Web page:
Everson earning Diamond Jubilee Award for recognzing aboriginal veterans
Well-known Kómoks First Nation member Andy Everson will receive a Queen Elizabeth II Royal Diamond Jubilee medal on Aug. 10.
The 49-year-old, a local artist, singer and dancer among other things, received a phone call from the BC Aboriginal Veterans and Serving Members Association — which nominated him for the medal — just weeks ago.
"When I found out I was actually really surprised because — (laughs) I didn't expect it at all, it was definitely a big surprise," recalled Everson, adding his first thoughts were of family members. "What I thought of immediately was my grandparents because in the past they had been awarded different medals like this… if they were still around it would have been a really big deal (to them).
"It's kind of like I'm just continuing on what they were doing, and so it was a validation in that regard."
Everson noted he was nominated because of one of his pieces of art.
He created Remembrance in 2005 in recognition of Canada's Year of the Veteran. The giclée print is a stylized poppy design made up of four thunderbirds.
"I really wanted to, through that piece, raise awareness to the contributions of aboriginal veterans in Canada and the way that aboriginal veterans were historically treated upon returning from war and… the difficulties that they faced most other Canadian veterans didn't face coming back," explained Everson, adding he offered the rights to the design to the BC Aboriginal Veterans and Serving Members Association.
"I thought that recognizing the aboriginal veterans is an important thing, and for an association like that they're able to — they do that continually, so I thought that the design could be best used by them."
Although Everson said he was chosen for the medal because of Remembrance, he has also been an active community member, and has worked to uphold the traditions of the K’ómoks and Kwakwa̱ka̱'wakw First Nations through much of what he's done in his life.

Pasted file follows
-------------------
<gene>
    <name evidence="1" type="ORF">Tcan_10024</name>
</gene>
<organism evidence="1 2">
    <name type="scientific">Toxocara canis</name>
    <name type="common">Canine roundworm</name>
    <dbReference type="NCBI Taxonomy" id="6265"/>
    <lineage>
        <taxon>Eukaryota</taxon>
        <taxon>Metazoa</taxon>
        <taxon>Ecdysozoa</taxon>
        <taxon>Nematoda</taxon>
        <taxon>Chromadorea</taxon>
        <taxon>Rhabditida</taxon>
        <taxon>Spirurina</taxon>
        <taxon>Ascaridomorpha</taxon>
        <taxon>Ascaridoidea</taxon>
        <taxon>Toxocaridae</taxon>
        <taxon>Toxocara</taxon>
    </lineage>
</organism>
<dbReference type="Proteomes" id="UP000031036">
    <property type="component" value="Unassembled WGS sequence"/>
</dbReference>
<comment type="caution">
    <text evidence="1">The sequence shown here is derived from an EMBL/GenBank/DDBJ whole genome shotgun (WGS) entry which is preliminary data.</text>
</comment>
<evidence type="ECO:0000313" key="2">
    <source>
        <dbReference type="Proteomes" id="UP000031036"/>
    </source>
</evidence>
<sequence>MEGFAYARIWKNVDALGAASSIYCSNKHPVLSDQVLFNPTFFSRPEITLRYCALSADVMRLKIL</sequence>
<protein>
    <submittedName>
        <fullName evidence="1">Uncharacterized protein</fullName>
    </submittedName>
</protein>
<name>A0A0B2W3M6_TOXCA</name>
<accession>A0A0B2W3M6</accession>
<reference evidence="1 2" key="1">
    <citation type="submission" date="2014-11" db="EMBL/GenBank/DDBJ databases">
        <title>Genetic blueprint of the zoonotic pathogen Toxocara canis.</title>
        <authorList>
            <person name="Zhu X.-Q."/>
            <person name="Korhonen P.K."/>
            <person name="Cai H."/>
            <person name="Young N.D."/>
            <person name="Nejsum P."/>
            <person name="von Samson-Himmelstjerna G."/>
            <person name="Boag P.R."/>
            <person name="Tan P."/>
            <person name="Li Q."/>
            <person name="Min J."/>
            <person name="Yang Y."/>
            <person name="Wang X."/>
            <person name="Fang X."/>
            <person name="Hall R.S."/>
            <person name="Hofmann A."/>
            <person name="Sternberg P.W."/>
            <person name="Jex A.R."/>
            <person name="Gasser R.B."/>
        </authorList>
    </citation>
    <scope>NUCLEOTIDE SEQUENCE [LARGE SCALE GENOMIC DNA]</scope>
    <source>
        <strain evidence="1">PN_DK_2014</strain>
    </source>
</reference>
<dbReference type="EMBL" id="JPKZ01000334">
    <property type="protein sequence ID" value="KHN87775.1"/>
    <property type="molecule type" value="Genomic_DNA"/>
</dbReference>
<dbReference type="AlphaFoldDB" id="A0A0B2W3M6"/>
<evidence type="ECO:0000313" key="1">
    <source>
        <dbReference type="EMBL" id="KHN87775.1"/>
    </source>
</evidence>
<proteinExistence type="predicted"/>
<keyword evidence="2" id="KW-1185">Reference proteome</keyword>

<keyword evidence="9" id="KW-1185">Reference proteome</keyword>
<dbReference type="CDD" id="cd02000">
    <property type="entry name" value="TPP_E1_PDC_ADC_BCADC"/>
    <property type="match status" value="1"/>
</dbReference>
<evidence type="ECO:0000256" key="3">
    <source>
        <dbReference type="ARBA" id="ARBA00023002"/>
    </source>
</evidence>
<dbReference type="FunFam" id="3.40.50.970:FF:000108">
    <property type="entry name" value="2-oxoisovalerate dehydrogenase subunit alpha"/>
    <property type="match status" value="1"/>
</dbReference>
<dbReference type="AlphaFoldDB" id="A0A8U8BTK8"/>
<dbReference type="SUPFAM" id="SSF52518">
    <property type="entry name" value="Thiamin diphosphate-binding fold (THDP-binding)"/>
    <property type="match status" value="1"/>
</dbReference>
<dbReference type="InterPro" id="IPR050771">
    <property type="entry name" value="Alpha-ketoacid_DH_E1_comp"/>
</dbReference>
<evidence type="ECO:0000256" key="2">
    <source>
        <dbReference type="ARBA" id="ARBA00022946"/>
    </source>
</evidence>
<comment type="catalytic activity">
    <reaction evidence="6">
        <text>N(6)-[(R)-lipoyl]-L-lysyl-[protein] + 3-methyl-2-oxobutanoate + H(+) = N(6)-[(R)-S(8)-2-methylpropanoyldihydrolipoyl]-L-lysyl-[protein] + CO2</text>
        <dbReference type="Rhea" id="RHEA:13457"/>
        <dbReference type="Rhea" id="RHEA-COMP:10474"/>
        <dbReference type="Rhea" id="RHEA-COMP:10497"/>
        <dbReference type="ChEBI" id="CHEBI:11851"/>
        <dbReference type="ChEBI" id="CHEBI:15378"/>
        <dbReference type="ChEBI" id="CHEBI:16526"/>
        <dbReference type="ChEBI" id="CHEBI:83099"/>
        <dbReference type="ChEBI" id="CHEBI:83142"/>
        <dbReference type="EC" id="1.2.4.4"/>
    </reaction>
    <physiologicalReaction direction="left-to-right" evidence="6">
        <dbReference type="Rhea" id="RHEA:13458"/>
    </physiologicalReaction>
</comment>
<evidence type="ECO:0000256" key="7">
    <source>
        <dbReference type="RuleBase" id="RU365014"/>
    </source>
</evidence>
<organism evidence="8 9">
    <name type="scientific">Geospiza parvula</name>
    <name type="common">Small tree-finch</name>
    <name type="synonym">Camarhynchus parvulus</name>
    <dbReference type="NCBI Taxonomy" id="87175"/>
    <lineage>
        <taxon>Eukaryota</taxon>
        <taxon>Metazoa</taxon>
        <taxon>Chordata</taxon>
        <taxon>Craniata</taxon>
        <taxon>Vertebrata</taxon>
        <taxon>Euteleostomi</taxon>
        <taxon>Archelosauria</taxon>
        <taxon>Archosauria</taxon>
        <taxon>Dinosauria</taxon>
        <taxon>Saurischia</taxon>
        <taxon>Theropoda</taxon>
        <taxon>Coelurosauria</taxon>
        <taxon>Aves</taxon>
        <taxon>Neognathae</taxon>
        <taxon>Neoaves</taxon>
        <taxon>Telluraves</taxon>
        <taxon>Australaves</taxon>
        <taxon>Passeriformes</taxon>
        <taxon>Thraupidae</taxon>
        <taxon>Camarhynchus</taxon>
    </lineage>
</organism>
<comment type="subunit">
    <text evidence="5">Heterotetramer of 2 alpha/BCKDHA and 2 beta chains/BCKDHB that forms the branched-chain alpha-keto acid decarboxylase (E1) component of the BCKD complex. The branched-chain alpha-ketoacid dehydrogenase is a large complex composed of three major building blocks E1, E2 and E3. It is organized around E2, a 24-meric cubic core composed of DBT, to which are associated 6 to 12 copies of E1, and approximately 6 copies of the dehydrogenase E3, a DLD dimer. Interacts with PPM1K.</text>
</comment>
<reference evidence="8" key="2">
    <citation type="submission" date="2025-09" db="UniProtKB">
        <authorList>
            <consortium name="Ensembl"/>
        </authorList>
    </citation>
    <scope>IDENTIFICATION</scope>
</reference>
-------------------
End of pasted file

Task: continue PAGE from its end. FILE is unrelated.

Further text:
He sings traditional songs and performs ceremonial dances at potlatches, as well as with a number of different dance groups like the well-known local K’umugwe Dancers, and the Victoria-based Le-La-La Dancers.
In fact, he went to Taiwan with the Le-La-La Dancers to share his culture last summer.
He obtained a Master's degree in anthropology, which he uses to research his heritage and traditions. This degree also inspired him to create Copper Canoe Inc. through which he created multimedia aboriginal language CDs.
At a young age, Everson started drawing Northwest Coast art, and his first serious attempt was in 1990 when he designed and painted chilkat-style blankets for use in potlatch dancing.
Since then, he has created numerous pieces which are in galleries all over B.C. and even in the U.S.
Everson will receive the medal during a ceremony at the K'ómoks Big House on Aug. 10.
A modest Everson noted he's pleased to be chosen for the medal, but is still getting used to accepting recognition for his work in the community.
"In some ways you feel like you do (deserve it), and other ways, you know, I can think of so many other people that are equally deserving," said Everson. "You take these kinds of recognition of your contributions, you take it to heart and you accept it, and you just have to learn how to accept these types of things."